Pickled Ferments

For a while now I have experienced a real push back against the classic ideas around pickling. I think because I have such a deep passion for encouraging the growth of bacteria and yeast as a way of preserving food, the idea of submerging your lovely bacteria covered veggies into a jar of vinegar and sugar just does not feel right to me. However, I have recently been experimenting with a blend between pickling and fermenting veggies.

Now, I am not writing a blog about this pretending that this is some crazy out there idea BUT it is relatively new to my life and I am buzzing about it so felt drawn to share just in case you hadn’t come across it yet.

The motivation behind the experiments was that as much as I LOVE fermenting veggies, I also adore a strong vinegar taste. Depending on the vegetable, achieving a high acidic flavour can sometimes lead to a very soft vegetable in the end simply because you have to leave the bacteria to feast for long enough for them to proliferate and create the lactic acids that give us that vinegary taste. I have realised in the last year that I can be pretty picky about the texture of my ferments and this magical blend of fermenting and pickling has solved this issue for me!

Kale tops kale flowers kale in polytunnel

So, what’s the process?

It is important to remain mindful of the health of the bacteria that we are trying to support the growth of through this process. Even adding cold vinegar can pose a threat to their survival if added at the wrong time.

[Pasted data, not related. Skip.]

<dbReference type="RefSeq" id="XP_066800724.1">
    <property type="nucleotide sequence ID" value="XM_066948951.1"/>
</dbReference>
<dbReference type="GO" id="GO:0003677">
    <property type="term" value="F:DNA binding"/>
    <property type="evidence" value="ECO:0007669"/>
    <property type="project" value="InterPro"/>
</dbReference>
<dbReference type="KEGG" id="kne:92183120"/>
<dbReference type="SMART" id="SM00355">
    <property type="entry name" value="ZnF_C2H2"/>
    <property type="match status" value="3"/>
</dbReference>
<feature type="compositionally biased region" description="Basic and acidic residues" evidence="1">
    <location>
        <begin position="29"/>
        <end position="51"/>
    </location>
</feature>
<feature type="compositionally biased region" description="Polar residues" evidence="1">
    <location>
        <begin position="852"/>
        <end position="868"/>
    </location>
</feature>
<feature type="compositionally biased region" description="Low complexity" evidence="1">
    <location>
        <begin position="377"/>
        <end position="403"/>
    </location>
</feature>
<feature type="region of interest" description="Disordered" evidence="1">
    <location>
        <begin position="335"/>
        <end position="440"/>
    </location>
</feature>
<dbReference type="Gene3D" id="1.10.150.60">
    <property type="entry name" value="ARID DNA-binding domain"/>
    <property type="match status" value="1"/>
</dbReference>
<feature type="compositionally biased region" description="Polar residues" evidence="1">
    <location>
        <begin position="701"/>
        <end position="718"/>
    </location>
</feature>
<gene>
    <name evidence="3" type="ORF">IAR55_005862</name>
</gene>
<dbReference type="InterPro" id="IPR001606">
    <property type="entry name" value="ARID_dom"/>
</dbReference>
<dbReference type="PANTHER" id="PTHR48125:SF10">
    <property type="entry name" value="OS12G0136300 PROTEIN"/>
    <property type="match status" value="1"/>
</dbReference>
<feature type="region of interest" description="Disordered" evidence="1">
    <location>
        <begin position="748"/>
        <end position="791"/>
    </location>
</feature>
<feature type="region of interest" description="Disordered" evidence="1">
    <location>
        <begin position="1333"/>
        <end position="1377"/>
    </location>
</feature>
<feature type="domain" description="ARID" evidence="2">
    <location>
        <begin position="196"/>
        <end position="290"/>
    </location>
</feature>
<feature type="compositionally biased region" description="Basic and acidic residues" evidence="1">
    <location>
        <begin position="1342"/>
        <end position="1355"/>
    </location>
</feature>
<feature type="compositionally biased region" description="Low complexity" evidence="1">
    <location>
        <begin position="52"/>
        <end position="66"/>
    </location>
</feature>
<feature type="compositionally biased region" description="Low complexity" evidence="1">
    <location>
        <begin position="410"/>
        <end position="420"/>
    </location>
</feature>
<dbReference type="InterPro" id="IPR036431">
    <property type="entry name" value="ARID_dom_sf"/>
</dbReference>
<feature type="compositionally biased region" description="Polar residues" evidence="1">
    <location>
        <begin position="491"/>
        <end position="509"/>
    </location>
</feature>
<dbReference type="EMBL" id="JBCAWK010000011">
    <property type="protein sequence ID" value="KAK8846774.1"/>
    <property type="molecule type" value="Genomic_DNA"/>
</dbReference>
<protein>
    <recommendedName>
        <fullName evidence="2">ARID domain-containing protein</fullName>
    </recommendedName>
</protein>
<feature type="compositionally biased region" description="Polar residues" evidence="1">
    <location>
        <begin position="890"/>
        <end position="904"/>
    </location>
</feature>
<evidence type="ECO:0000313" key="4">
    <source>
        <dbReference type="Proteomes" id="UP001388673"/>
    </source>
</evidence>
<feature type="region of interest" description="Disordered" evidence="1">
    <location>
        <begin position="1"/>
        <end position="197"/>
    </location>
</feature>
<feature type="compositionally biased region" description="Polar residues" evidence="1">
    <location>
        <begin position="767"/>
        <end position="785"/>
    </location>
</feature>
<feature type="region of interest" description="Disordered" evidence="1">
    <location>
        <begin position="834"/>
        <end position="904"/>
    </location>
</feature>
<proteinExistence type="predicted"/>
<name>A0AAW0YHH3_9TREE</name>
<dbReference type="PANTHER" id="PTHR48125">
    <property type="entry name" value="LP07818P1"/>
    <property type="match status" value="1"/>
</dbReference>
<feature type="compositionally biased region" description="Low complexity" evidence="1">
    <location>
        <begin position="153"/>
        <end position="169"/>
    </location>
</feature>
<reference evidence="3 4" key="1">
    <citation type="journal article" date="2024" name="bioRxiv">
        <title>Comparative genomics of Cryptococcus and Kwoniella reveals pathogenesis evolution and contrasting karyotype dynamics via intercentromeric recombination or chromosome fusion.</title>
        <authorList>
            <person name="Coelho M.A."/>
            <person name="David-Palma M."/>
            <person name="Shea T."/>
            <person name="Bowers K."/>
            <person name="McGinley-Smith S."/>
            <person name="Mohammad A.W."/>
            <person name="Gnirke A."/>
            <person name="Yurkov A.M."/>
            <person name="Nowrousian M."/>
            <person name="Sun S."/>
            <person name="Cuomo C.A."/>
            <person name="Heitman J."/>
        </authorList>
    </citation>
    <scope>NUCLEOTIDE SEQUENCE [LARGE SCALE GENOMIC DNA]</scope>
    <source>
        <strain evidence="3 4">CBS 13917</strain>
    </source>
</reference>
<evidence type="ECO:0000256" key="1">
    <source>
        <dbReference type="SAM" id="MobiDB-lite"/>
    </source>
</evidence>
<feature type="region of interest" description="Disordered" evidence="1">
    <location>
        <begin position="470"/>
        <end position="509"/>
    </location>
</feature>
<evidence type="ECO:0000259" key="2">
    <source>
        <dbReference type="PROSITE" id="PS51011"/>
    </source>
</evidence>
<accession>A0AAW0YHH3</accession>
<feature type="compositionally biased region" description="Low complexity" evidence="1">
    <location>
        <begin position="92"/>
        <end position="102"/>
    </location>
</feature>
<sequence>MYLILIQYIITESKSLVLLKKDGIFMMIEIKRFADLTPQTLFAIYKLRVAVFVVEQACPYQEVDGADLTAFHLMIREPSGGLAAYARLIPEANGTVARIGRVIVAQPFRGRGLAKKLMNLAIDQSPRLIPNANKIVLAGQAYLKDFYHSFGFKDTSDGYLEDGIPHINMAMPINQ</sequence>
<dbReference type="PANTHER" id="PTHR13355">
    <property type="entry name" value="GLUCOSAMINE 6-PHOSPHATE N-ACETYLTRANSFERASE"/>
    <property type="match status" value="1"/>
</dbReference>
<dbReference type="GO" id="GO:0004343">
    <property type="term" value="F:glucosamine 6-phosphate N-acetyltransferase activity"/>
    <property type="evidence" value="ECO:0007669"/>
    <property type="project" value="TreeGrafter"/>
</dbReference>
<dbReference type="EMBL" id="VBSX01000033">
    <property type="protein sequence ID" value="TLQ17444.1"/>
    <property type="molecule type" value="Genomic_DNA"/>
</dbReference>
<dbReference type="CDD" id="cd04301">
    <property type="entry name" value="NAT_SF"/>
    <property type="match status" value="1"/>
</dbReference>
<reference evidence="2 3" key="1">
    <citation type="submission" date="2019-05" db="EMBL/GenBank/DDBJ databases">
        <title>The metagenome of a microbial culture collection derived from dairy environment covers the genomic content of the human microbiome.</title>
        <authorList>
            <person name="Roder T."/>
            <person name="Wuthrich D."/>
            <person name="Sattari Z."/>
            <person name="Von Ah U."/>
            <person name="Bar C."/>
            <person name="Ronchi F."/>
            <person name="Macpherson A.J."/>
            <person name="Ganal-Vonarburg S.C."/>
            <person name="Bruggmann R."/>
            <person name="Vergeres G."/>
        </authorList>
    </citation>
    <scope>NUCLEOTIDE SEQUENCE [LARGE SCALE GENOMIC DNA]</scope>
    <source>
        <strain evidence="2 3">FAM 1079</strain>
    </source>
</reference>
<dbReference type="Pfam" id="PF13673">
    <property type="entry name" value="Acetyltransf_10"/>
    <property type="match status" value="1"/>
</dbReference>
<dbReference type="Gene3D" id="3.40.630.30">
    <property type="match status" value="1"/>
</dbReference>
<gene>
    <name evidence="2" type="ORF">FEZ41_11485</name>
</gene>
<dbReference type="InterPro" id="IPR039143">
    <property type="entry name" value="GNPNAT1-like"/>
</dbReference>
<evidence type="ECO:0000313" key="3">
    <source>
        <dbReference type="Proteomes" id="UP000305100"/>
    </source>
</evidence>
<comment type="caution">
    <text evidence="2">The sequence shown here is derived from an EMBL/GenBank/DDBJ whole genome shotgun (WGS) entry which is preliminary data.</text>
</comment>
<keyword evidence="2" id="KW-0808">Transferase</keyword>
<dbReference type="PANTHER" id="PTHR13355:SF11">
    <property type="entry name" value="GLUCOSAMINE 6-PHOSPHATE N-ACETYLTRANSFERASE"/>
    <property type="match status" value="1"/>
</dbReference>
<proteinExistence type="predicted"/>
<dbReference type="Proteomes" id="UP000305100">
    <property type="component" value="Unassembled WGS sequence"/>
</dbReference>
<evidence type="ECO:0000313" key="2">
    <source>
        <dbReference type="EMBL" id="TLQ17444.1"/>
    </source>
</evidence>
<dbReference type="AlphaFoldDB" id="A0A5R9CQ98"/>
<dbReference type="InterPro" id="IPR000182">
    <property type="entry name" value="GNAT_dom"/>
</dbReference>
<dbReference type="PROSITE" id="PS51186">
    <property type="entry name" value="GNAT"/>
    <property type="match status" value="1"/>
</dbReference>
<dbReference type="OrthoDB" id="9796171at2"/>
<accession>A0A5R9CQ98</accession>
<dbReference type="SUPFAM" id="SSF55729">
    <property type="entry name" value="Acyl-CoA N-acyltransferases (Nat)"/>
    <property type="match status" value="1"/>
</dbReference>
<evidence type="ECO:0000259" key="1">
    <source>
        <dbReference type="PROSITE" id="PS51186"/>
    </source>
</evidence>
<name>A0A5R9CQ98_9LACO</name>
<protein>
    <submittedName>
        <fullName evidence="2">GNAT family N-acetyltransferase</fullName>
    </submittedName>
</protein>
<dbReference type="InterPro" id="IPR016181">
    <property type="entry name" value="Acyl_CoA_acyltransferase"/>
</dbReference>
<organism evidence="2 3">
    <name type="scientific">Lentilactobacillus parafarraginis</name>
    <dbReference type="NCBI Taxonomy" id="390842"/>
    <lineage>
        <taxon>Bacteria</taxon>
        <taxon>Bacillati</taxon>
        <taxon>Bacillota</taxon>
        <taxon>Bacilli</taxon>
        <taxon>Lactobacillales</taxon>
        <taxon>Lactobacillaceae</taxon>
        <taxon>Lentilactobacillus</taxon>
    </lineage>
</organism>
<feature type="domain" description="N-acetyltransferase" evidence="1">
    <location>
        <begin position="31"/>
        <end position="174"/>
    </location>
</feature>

My experiments have landed me with the following. I use the same salt brine method that I would normally but once the vegetables are just slightly more crunchy than I want them to be in the end, I have removed ¼ of the brine and replaced it with apple cider vinegar. I then leave the jar for another 3 days before popping in the fridge.

Two factors are important here. Firstly, I have not (would not) heat the vinegar, simple. Exposing the veggies to too much heat causes real harm to the lactic acid bacteria we are hoping to support.

Secondly, the vinegar has been added as close to the end as possible. Essentially, the bacteria present during fermentation aim to create a high level of lactic acids to make the environment safe (preserved) enabling them to multiply. Adding the vinegar at the start causes such a highly acidic environment from the get go that the bacteria present on the vegetables are not able to work (and ferment) as we want them to. Allowing fermentation to be the largest time period of this process ensures a strong community of bacteria and an acidic environment that they have created for themselves. The final addition of apple cider vinegar then no longer poses such a threat to their survival.

This realisation really has opened some more doors for me in terms of preservation as there are certain vegetables, such as kale, that I simply would not ferment because I find the texture of the end product totally unpalatable. However, in this way I am able to achieve all of my missions – preservation, growth of beneficial bacteria, acidic taste AND vegetables that maintain a bit of crunch – plus apple cider vinegar carries with it a whole host of benefits just to add even more goodness to the jar!

I have just popped up my most recent recipe of Fermented/Pickled Kale Tops. Check it out and get experimenting!